Rehearsing the Witness: The Bhawal Court Case was instigated by an album of about 90 photographs that were used as evidence in the Bhawal court case, currently part of the Alkazi Collection of Photography.
The Bhawal case was an extended pre-independence Indian court case about a possible impostor claiming to be the second Kumar of Bhawal, Ramendra Narayan Roy, who was presumed dead a decade earlier. The claim was contested both by the British Court of Wards and by his widow, Bibhabati Devi. The case was on trial from 1930 to 1946. Over the course of sixteen years, the man’s physical attributes, birthmarks, portraits, testimonies and memory were put together as forensic evidence to establish his identity. Hundreds of witnesses, including doctors, photographers, prostitutes, peasants, revenue collectors, tenants, holy men, magistrates, handwriting experts, relatives, soldiers and passersby were deposed. The case went from a lower court in Dhaka to the High Court of Calcutta to the Privy Council in London.
The exhibition comprises select evidence from the trial including testimonies, photographs and drawings and includes documentation of the rehearsals, auditions and re-trial and explores the idea of rehearsal-as-exhibition.
The project uses this trial about a possible impostor to re-examine the enormous archive that the case produced through performance as a method of problematizing the notions of evidence, archive, identity, and most importantly, the question of law as performance; the role of performance in law and the performativity of legal truth-production.
Both the domains of the law and theatre/acting frame larger questions to do with the production of truth and reality, assumptions of stable, consistent and believable identities and the construction of credible narratives; how we define who we are and who defines what evidence is.
Rehearsing the Witness: The Bhawal Court Case uses original evidence submitted in the trial – photographic portraits of the Kumar restaged by the older plaintiff to establish likeness and witness testimonies as reference material for actors and scripts for a performance.
The performance takes the form of a re-enactment comprising two central testimonies of the Bhawal trial, open auditions and a (fictional) retrial.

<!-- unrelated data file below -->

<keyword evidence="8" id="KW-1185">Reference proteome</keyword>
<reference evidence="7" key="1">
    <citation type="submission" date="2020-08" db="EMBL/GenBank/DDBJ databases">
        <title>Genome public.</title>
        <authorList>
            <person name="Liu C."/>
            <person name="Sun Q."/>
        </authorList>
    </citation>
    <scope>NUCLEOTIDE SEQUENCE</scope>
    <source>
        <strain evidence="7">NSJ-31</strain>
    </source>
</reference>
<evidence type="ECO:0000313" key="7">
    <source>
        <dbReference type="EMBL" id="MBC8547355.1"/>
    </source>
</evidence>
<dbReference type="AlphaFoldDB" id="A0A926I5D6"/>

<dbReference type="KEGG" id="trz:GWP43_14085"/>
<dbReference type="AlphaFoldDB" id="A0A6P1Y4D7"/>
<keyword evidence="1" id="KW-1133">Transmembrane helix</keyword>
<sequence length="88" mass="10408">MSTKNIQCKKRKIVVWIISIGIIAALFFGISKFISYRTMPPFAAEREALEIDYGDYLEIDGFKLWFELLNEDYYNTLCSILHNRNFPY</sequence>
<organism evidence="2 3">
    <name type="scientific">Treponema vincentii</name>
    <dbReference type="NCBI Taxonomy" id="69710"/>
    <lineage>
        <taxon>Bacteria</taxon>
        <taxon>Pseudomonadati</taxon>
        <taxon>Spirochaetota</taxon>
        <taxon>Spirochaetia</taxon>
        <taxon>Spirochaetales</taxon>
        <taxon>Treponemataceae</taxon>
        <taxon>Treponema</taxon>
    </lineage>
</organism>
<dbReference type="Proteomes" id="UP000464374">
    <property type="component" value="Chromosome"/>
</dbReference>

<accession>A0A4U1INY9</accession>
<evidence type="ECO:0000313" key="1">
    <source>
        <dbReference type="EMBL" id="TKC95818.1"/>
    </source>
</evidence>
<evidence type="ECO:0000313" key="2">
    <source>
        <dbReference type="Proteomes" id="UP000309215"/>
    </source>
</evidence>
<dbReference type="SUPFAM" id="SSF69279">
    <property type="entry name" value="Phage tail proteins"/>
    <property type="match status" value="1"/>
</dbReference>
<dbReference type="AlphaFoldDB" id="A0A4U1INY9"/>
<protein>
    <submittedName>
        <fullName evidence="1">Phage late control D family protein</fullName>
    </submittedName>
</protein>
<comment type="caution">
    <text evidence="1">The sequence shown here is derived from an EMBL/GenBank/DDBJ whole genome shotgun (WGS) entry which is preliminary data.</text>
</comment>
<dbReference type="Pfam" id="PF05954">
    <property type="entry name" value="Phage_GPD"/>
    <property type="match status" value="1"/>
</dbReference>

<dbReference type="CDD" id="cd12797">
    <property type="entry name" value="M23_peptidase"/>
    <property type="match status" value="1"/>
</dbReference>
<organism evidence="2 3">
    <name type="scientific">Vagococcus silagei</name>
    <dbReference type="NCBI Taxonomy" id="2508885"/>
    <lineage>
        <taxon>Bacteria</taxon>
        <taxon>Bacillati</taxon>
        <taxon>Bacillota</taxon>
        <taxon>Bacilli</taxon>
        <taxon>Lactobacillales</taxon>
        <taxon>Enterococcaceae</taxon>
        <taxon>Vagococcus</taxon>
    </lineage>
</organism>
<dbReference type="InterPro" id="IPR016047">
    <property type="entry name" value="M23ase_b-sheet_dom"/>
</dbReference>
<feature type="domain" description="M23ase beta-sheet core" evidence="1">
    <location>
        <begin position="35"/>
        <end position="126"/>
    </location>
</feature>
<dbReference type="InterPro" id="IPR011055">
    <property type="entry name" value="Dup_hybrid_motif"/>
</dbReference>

A central focus is on the testimonies of the plaintiff and Bibhabati Debi, the wife of the Second Kumar of Bhawal and the first defendant in the trial. This material bears the burden of proving one’s self, of convincing the court that you are who you say you are and that what you say can be believed. The rehearsal of these two testimonies considers acting as a form of reality production. During a rehearsal, an actor is engaged in the production of a portrait, an image of a self. An actor has been taught how to take on a character or become someone else; they use techniques of changing and adjusting physicality and construction of different emotions and the production of affect to create a believable real. A rehearsal is repetition and in the context of performance, this means constant reproduction in order to represent reality.
The project also engages with the idea of the audition. An audition is typically an introduction where an actor has to present a self-portrait as well as his technique and ability to become someone else. The representation is real and staged at the same time. The audition script interlaces the cross-examination of the plaintiff’s testimony with a series of unscripted questions asking auditionees to describe themselves. These questions extend from the generalized questions of name, occupation and place of birth, into questions that bring up the relationship of the self to the law, goodness, and morality. This flux, between the description of the self by way of personal detail, and the description of the self vis-a-vis one’s location in a larger society, creates a layer of performance itself. In the act of answering questions in unscripted real time, the notion of the self and ‘I’ is mediated by the idea of a script reading, in which one inhabits another’s role. These double insertions of ‘I’ and ‘myself’ create a moment of self- reflexivity even as they allow one to think of how the self can be fictionalised.
Bhrigupati Singh (Anthropologist) speakS with Zuleikha Chaudhari about asceticism and the reinvention of the self. Mayur Suresh (Lecturer at the School of Oriental and African Studies, London) discusses the parallel universes of the court file. Or, how to take a picture through the looking-glass. Başak Ertür (Lecturer at the School of Oriental and African Studies, London) ruminates on jurisfiction, and the drama and tedium of legal reconstruction. Sabih Ahmed (Senior researcher at Asia Art Archive, and a member of AAA’s Research team since 2009) shares thoughts about the archive’s own performativity, and ask what constitutes the event proper in its staging and re-staging of history. Philippe Calia (Artist and photographer) talks to Zuleikha Chaudhari about the photograph-as-proof, and how visual evidence is not found but produced. Malavika Jayaram (Fellow at the Berkman Center for Internet and Society at Harvard University, working broadly in the areas of privacy, identity, free speech and internet policy) explores the administrative fantasy of biometric technologies, and the implications of the body-as-password for our understanding of the truth about identity. Avi Singh (Lawyer) takes on the question that the original trial set aside: If the sannyasi is in fact the kumar, then who was cremated in Darjeeling?
These questions are explored in the form of a fictional (re-)trial where the speakers are the ‘expert witnesses’ offering testimony from their particular vantage points.
Through the process of re-enactment and retrial, the project investigates the audition and the rehearsal as a space where being oneself and being someone else merge, where telling the truth and faking it become indistinguishable.